Anonymous $3 Million donation to historic Black Church will help to pay off mortrage
A historic black church in Pennsylvania is counting its blessings after an anonymous donor reportedly gifted the establishment over $3 million to help pay off its mortgage.
Rev. Richard Dent of the First African Baptist Church in Sharon Hill told local news he’s giving God all the credit.
“This is a blessing,” he told Fox29 over the weekend. “It’s unexpected, but we just can’t stop giving. We just gave the Lord the credit. This could not have been done without Him.”
Dent said he received a call from Citizens Bank in January informing him that an anonymous donor had gifted the church $3.1 million to go toward its mortgage.
The First African Baptist Church congregation formed in 1903 and has been a staple in the town for decades, reports The Huffington Post.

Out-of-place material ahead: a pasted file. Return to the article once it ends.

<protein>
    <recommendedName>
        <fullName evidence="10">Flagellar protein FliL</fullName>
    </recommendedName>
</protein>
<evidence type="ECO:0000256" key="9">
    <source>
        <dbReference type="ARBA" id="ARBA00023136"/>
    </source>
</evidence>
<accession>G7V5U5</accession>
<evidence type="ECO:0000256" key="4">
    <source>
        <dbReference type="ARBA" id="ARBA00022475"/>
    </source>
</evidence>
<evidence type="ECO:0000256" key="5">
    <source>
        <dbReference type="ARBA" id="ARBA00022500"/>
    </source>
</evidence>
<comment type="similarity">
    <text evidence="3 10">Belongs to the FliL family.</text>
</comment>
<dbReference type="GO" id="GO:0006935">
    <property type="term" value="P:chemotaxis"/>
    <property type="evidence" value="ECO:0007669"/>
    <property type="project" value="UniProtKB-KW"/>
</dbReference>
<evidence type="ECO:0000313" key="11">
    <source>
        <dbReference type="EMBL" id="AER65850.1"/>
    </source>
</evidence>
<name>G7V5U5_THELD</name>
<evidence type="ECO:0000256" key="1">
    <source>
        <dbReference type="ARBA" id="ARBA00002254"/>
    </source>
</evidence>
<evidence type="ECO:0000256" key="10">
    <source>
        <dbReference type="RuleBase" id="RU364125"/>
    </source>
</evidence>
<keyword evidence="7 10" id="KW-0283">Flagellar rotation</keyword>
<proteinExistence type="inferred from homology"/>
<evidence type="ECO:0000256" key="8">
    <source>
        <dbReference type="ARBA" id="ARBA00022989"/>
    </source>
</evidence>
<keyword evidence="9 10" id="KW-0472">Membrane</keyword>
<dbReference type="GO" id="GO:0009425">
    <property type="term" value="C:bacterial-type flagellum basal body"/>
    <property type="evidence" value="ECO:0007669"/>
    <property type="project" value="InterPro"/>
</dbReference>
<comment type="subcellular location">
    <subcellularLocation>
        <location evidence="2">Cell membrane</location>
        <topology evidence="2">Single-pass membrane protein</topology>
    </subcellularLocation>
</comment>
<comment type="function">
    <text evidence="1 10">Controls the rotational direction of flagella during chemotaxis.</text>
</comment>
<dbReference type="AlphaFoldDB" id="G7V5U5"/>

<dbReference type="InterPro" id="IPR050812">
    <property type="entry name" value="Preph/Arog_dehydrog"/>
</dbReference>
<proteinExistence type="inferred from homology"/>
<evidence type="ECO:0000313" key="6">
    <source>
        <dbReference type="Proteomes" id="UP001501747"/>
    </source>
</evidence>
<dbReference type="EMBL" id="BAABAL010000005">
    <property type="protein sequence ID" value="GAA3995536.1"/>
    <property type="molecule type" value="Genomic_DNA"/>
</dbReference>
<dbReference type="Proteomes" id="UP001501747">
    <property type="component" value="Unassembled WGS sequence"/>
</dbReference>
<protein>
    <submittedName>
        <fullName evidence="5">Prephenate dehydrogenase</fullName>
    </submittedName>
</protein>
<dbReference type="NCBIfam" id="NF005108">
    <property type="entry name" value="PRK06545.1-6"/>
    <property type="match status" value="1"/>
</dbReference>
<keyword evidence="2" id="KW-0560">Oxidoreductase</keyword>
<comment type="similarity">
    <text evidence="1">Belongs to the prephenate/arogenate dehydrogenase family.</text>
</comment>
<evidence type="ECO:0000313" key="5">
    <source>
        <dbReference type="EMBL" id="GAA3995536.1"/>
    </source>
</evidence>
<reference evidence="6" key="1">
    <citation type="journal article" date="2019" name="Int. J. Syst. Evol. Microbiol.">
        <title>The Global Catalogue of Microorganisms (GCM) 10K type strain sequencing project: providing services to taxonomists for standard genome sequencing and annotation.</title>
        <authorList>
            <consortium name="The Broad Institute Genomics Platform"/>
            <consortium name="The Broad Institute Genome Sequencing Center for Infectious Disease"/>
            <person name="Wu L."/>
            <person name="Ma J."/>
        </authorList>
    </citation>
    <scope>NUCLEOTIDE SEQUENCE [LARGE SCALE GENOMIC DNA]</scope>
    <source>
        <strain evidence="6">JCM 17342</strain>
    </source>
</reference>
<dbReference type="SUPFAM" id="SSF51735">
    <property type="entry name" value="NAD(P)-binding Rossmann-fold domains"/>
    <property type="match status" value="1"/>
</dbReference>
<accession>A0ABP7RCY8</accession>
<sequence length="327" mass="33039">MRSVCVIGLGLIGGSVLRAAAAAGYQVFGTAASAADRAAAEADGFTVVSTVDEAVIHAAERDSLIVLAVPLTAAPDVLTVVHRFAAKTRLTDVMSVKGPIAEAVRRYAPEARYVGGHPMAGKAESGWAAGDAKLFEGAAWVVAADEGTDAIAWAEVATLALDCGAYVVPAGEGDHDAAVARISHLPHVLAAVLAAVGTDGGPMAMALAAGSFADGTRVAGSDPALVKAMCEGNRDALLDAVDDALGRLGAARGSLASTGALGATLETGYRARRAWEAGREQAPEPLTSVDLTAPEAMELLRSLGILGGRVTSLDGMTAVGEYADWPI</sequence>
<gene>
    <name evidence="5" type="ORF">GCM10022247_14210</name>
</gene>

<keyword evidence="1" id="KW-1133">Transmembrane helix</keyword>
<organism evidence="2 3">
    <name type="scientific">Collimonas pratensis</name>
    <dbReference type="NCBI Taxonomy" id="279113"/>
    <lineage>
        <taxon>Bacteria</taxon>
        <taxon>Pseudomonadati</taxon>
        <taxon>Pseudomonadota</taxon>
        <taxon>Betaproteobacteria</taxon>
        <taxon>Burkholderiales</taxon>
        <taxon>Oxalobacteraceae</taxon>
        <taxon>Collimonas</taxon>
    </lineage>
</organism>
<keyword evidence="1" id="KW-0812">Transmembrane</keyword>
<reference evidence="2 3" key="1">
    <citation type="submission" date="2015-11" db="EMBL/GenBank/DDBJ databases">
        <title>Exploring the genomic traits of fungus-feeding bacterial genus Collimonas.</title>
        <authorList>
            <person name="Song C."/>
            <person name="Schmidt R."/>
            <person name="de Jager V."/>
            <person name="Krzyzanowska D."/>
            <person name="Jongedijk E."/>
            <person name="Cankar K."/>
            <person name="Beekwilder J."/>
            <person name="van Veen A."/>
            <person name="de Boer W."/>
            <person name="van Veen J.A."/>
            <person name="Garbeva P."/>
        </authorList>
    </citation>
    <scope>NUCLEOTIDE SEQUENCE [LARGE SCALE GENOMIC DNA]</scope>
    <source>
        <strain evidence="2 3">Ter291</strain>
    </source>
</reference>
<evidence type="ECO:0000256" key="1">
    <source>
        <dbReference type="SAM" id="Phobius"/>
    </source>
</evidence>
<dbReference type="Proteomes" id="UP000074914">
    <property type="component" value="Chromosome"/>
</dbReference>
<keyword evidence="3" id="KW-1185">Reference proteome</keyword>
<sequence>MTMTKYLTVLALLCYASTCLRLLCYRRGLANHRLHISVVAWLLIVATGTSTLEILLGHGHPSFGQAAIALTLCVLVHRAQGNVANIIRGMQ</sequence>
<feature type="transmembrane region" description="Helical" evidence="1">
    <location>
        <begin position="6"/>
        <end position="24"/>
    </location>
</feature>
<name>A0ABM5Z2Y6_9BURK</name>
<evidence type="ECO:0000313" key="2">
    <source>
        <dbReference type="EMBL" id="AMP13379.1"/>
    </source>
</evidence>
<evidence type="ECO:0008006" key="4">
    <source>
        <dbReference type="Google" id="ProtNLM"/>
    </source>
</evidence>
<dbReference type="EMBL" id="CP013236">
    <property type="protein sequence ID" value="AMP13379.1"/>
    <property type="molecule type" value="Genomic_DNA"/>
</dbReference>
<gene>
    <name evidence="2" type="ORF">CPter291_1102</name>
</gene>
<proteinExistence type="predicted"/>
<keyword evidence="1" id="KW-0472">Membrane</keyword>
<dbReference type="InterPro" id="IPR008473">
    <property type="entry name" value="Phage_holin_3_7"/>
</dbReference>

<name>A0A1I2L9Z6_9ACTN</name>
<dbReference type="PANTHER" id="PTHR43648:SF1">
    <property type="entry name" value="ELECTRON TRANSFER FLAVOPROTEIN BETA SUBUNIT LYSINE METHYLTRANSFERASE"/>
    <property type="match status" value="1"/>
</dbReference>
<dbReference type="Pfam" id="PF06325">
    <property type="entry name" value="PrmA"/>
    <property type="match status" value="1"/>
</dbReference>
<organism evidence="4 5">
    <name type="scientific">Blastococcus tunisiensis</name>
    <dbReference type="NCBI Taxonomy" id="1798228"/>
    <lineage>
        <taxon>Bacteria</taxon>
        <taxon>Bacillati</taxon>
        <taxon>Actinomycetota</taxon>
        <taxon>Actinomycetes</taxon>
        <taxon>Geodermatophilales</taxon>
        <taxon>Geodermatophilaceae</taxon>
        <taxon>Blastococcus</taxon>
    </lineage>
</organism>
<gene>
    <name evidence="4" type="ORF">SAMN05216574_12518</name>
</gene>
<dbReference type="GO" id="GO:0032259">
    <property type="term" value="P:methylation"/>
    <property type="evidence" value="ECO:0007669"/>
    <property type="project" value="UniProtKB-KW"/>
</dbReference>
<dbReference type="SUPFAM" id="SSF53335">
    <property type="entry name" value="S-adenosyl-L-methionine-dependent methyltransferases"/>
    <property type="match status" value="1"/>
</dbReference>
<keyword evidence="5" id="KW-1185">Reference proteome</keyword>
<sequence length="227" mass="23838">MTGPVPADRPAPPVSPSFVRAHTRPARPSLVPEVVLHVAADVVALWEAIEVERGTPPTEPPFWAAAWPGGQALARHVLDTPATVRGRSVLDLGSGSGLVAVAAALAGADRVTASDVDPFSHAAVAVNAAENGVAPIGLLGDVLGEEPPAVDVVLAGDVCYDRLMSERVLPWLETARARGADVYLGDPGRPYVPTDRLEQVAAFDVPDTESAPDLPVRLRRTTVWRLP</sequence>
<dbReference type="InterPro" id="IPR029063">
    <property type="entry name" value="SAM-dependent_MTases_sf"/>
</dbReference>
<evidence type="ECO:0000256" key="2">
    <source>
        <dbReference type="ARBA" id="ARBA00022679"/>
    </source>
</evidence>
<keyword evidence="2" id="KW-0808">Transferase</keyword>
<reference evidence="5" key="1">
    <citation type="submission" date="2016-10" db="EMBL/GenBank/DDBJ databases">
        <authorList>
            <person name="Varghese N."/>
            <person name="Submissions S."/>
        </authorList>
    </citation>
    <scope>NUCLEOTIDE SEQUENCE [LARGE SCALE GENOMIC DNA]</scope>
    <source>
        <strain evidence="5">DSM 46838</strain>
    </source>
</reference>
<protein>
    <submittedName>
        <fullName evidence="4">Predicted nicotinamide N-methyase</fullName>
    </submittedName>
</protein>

“In the black community, the church is the only thing we ever had to call our own,” Dent said. “When we couldn’t go to Civic Center or Union League, we always had the church. It is here where our children learn how to speak, how to stand before audiences.”
The church has inhabited a number of buildings over the years. The congregation moved into its current home in 2004 with a $4.5 million mortgage. The anonymous gift covered the majority of that sum, and the congregation raised the remainder to pay off the mortgage in full.
“We are paying off a 30-year mortgage in just 12 years,” Dent told The Philadelphia Tribune.
The church celebrated its 114th anniversary in February with a special Sunday service, during which Dent burned the mortgage papers.
“We are relieved of that burden,” Deborah Wray, the church clerk who’s been a member for nearly 30 years, told The Philadelphia Tribune. “We don’t have to leave it for our children to be responsible for.”
Dent said he hopes to pay it forward by putting the funds that would have gone toward the mortgage back into the community.
“The Lord blessed us that we might be a blessing to others,” he said. “My dream is to have every child who wants to go to college — we will have the money to be able to see that they can go.”